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Former Scottish secretary Alistair Carmichael has apologised after a Cabinet Office investigation found his special secretary had leaked a story to The Daily Telegraph.
The inquiry was launched in April after the Telegraph reported on a leaked memo stating that Nicola Sturgeon had told the French ambassador that she wanted David Cameron to be Prime Minister after the election.
A Sun journalist has been found guilty of paying a police officer for stories.
Sun crime reporter Anthony France, 41, from Watford, cultivated a "corrupt relationship" with PC Timothy Edwards over four years, his trial at the Old Bailey heard.
While working at Heathrow Airport in SO15 counter-terrorism command, PC Edwards, 49, sold 38 stories and titbits of information to the journalist in exchange for more than £22,000.
National Union of Journalists members at Newsquest South London are balloting for strike action over proposed redundancies and a planned merger between South West and South East London operations.
The union has also announced that it will be writing to the new Culture Secretary, John Whittingdale, to highlight its concerns over "devastating cuts".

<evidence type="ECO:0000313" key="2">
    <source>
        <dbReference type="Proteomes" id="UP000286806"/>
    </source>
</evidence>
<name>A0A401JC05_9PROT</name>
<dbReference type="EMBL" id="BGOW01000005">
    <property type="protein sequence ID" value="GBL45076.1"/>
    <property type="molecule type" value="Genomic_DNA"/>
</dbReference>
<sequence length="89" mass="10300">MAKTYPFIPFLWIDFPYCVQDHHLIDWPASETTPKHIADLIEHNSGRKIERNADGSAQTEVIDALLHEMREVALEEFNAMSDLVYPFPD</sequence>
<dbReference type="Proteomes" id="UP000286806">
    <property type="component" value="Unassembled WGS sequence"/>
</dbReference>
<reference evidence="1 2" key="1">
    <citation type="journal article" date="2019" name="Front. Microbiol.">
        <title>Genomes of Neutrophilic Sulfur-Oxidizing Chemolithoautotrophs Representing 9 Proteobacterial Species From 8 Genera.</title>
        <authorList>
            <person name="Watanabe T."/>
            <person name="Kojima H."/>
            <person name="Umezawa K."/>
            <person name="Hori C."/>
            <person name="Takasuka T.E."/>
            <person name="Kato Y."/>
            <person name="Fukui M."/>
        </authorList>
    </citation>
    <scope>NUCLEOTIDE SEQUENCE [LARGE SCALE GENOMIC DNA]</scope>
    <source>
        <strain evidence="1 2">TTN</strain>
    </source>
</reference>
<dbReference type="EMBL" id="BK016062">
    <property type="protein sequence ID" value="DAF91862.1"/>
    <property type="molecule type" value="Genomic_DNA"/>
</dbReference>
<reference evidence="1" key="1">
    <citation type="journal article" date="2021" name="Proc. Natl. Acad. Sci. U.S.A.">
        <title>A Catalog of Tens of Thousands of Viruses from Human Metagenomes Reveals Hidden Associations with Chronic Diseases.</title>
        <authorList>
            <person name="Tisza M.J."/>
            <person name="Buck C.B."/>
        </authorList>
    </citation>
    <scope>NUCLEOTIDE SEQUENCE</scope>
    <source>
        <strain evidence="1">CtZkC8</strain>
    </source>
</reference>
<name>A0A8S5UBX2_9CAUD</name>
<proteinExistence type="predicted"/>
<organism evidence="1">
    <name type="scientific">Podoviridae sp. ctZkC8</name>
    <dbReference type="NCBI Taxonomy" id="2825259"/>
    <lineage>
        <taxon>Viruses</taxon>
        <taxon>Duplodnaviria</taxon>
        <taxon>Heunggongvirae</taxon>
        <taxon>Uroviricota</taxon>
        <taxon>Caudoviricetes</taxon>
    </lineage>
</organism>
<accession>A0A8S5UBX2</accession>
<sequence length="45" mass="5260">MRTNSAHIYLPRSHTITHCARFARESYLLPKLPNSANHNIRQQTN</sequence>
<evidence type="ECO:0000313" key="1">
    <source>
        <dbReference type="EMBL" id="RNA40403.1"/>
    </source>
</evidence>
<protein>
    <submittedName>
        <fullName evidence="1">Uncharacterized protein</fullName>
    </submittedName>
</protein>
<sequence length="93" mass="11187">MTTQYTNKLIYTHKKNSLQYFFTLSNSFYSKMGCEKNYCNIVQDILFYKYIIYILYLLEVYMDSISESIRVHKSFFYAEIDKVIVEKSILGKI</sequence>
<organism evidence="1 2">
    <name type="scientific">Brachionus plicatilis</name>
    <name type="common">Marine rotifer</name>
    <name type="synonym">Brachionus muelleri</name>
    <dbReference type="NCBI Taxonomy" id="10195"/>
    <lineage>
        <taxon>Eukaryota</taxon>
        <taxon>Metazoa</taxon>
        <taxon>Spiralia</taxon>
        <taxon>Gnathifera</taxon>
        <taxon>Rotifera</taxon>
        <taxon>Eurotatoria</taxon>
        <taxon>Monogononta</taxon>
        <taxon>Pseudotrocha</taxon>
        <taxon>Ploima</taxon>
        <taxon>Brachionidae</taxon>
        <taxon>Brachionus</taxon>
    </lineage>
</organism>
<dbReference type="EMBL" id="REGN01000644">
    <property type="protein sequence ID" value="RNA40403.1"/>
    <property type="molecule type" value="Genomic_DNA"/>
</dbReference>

Trinity Mirror has announced Daily Post editor Mark Thomas is to leave the company after 26 years.
Thomas will leave on Friday 26 June after 40 years in journalism and, according to the publisher, wants to leave and “pursue a number of new opportunities and projects”.
During his career, Thomas spent 14 years as a regional correspondent for Press Association, covering the Hillsborough disaster, Warrington bombing and the murder of James Bulger.
He began his career at Wirral Newspapers in 1975, before moving to the Post and Echo and then PA.
A jury has retired to consider its verdict in the trial of a Sun reporter accused of getting story tips from a police officer.
Crime reporter Anthony France, 41, is on trial at the Old Bailey over allegations he cultivated a "corrupt relationship" with PC Timothy Edwards over four years.
While working at Heathrow Airport in SO15 Counter Terrorism Command, Edwards, 49, allegedly sold 38 stories and titbits of information to the journalist in exchange for more than £22,000.
Trinity Mirror has said it is likely to appeal privacy damages payouts of £1.2m to eight victims of its phone-hacking activities after contrasting them to personal injury payouts.
Mr Justice Mann justified the unprecedented awards in an excoriating 200-page judgment which lays out in detail the intensive nature of illegal invasions of privacy by journalists working for the Mirror titles over a period of several years.
The Metropolitan Police has now spent £37.4m on investigations into journalism, with the figure rising by nearly £4m in the last eight months.
Newly-released figures show the total cost of Operation Weeting, investigating phone-hacking, is now £21m.
Operation Elveden, the probe into payments to public officials which has come under scrutiny in recent months, has cost a total of £13m.
And Operation Tuleta, into computer-hacking, has so far cost £0.8m.
The figures exclude legal costs.